Review: The Lives of Mapmakers


In this collection of short stories, Conroy employs diverse voices to address a variety of topics, giving the reader a rich menu of choices. Her writing style feels a little bit unconventional, yet not experimental; it’s very fluid and enjoyable to read.

In the title work, she juxtaposes the story of two modern-day collectors of historical maps with mini narratives about the real figure of Mercator, the famous mapmaker. The relationship between the two collectors–one an older man who possesses an original Mercator map that the other covets–unfolds in mutual admiration as the two men engage in a genteel diplomatic sparring match: the holder of the coveted map insists he has no intention of selling it, yet the other is not willing to give up hope. I found myself developing a similar respect and affection for both these men as I wondered whether the map would ever change hands. It ends leaving you quite certain of how it will finally resolve itself, yet not quite spelling it out for you.

As for Mercator himself, the reader learns what a tremendously controversial figure he was in his day and what great personal risks he took to create his map, thus increasing our appreciation of the map’s significance.

But this story is no more typical than any other in this book. They all vary widely in their relationship to factual reality and the extent to which the stories are resolved at the end.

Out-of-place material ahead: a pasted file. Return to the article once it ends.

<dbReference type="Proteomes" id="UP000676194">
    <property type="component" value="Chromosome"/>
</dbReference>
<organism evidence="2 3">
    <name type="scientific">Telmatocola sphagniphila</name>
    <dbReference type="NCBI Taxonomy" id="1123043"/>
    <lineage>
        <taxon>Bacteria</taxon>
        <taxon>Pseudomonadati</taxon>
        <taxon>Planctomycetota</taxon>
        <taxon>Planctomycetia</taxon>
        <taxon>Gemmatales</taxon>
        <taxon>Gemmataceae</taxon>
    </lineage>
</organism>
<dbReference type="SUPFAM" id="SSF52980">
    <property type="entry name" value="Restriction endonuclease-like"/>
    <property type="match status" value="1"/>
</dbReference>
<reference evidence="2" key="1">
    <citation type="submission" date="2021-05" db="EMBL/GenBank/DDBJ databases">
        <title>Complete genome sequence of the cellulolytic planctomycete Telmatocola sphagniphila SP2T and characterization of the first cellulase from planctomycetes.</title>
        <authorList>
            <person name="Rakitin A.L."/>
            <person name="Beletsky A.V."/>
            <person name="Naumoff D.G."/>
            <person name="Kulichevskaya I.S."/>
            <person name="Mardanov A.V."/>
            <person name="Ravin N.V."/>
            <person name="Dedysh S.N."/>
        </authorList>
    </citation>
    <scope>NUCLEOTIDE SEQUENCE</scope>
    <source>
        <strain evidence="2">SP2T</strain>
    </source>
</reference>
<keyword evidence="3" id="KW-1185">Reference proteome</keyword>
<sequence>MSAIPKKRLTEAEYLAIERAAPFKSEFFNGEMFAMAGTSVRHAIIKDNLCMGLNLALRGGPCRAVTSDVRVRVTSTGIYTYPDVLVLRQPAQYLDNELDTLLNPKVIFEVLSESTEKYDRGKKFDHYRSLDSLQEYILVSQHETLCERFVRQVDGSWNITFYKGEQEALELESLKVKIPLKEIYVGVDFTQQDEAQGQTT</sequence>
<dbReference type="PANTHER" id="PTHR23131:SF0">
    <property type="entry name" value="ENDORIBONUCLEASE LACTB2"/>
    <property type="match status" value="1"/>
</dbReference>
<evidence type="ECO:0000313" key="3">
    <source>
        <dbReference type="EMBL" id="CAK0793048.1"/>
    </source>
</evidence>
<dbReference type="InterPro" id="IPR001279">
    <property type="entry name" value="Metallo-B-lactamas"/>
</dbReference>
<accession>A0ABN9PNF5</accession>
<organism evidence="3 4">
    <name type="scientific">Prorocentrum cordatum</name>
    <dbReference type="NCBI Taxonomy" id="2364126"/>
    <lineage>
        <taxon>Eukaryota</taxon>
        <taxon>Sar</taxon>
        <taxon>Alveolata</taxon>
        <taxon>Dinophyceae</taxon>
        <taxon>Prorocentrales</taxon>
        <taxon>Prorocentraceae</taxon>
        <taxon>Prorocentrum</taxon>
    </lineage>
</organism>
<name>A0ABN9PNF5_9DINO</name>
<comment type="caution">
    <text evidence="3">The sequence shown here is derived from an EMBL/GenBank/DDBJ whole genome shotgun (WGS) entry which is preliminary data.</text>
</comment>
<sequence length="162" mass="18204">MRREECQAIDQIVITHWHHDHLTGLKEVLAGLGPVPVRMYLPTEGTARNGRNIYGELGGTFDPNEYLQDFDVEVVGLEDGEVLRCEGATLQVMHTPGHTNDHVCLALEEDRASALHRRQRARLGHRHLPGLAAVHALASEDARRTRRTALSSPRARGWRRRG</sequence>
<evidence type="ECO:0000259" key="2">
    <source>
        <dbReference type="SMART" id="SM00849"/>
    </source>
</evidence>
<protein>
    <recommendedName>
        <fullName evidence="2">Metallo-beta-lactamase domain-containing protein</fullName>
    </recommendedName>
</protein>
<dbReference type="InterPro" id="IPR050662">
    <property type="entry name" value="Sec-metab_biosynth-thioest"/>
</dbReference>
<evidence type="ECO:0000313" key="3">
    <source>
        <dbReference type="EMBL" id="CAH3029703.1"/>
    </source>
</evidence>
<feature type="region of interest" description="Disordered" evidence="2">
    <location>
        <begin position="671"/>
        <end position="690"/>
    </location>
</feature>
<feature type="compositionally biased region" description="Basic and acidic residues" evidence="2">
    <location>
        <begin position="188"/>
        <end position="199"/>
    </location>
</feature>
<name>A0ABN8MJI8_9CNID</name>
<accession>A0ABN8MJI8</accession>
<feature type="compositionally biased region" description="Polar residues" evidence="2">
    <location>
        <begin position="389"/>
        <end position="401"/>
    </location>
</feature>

The first one, “Mud-Colored Beauties of the Plains,” seems at first to be reporting on real events, then evolves into fantasy while maintaining a feeling that it really happened. It reminds me of magical realism with its bizarre twist on seemingly natural phenomena. It unfolds like a mystery, keeping you wondering what will happen next.

What these stories do have in common is the way they explore the human condition and our relationship to the natural world and to our past, giving the reader much to think about.

_Alicia Conroy will read from_ The Lives of Mapmakers _at 7:30 pm on Thursday, September 7 at Amazon Bookstore in Minneapolis._

_Sharon Parker is a freelance editor in Minneapolis. She and her husband, Craig Cox, publish the online local news source,_ The Minneapolis Observer (“”:, _and a print quarterly called_ MOQ, _a journal of nature, art and urban miscellany._